Humans are innately sexual beings, so why do we have such a hard time talking about sex?
We must shift our attitudes surrounding sexuality and sexual safety toward empowerment to make decisions and take action to ensure sexual safety of individuals, families and communities. Author Anjella Skerritt, a registered nurse, midwife, and family nurse practitioner who has worked extensively in sexual and reproductive health, offers this guide to help start the discussion.
Parents are reluctant to talk honestly and openly about sex with their children; sexually active adults are reluctant to communicate honestly about their sexual history; and teens and adolescents pay the price imposed by this pervasive culture of shame, anxiety, and secrecy. Its time to peel away the embarrassment and start a new conversation.
By learning to talk honestly and openly about sex, you gain power over your life as a sexual being, and you give power to your childrens future sexual safety and happiness. Sex and sexuality are intensely private matters, but there shouldnt be secrets between lovers, and there shouldnt be shame when a parent discusses sex with his or her children.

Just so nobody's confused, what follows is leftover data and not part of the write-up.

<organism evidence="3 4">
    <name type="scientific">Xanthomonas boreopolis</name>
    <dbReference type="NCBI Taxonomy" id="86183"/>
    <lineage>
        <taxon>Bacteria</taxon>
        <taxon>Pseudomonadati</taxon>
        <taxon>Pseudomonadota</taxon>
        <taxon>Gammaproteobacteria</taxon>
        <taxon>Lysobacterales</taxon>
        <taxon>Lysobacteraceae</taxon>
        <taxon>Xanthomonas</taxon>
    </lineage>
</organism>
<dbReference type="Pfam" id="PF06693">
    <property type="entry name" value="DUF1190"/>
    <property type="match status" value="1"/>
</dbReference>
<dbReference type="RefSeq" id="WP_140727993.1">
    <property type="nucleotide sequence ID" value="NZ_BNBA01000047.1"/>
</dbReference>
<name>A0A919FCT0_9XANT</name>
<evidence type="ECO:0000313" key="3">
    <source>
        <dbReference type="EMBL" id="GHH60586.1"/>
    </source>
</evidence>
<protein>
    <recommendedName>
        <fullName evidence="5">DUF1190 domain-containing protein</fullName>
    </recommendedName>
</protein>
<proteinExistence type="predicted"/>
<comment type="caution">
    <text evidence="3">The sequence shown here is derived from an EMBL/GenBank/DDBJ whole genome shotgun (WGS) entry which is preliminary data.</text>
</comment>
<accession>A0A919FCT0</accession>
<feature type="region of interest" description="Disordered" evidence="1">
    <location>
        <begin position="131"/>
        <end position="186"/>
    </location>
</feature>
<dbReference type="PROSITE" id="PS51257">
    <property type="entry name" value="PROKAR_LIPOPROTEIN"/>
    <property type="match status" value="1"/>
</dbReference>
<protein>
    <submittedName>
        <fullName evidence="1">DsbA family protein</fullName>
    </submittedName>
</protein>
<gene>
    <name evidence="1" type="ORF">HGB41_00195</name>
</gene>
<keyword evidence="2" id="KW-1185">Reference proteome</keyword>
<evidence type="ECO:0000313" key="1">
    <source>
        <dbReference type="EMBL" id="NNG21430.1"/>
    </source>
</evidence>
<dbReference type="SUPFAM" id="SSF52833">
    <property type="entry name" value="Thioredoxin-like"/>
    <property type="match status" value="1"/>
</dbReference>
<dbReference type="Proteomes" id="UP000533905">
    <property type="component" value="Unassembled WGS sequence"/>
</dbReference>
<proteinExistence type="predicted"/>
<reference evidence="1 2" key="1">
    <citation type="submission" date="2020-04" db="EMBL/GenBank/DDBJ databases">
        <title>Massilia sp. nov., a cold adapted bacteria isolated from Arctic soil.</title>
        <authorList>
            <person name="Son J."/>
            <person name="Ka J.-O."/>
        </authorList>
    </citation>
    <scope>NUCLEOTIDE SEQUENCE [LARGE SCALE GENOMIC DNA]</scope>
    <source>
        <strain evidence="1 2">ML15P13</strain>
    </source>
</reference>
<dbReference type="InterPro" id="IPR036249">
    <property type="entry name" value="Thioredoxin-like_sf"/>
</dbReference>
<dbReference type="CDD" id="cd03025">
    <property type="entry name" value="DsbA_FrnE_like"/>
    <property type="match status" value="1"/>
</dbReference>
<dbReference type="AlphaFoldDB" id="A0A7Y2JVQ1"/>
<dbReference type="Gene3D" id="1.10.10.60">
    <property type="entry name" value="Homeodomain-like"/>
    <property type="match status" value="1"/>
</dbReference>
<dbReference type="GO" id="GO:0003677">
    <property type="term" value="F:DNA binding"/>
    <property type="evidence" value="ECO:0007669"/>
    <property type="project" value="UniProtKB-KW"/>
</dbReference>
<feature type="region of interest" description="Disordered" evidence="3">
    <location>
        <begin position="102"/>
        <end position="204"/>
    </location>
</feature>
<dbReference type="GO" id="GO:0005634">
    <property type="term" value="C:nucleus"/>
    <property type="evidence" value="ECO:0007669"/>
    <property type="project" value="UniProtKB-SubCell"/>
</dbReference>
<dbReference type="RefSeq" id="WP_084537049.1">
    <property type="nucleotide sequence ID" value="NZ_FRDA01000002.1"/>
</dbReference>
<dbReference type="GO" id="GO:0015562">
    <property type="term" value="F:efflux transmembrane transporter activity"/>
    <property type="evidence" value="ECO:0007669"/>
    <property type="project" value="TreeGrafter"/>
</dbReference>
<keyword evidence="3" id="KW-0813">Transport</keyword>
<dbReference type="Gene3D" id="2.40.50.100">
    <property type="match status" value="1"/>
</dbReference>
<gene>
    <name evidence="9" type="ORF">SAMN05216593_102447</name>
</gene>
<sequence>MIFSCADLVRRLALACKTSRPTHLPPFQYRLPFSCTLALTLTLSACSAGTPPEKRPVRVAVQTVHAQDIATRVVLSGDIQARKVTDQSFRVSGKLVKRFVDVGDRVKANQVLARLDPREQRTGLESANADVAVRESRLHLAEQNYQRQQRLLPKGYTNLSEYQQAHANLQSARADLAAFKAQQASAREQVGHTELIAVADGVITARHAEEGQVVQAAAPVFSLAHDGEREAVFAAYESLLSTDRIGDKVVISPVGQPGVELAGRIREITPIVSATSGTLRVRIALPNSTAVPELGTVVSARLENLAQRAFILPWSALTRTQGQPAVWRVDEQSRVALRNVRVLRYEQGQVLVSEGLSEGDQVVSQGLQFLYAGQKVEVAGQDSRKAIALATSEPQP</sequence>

Information is power; in Free to Be Sexually Safe, youll find the tools to start conversations about anatomy, safety, myths and taboos, urban legends, religion, and more. Sex is a natural, healthy part of life. By accepting the challenge to change the way you think and talk about sex, by taking full responsibility for your decisions and actions, and by extending respect toand expecting respect fromyour partners, you can change or save lives.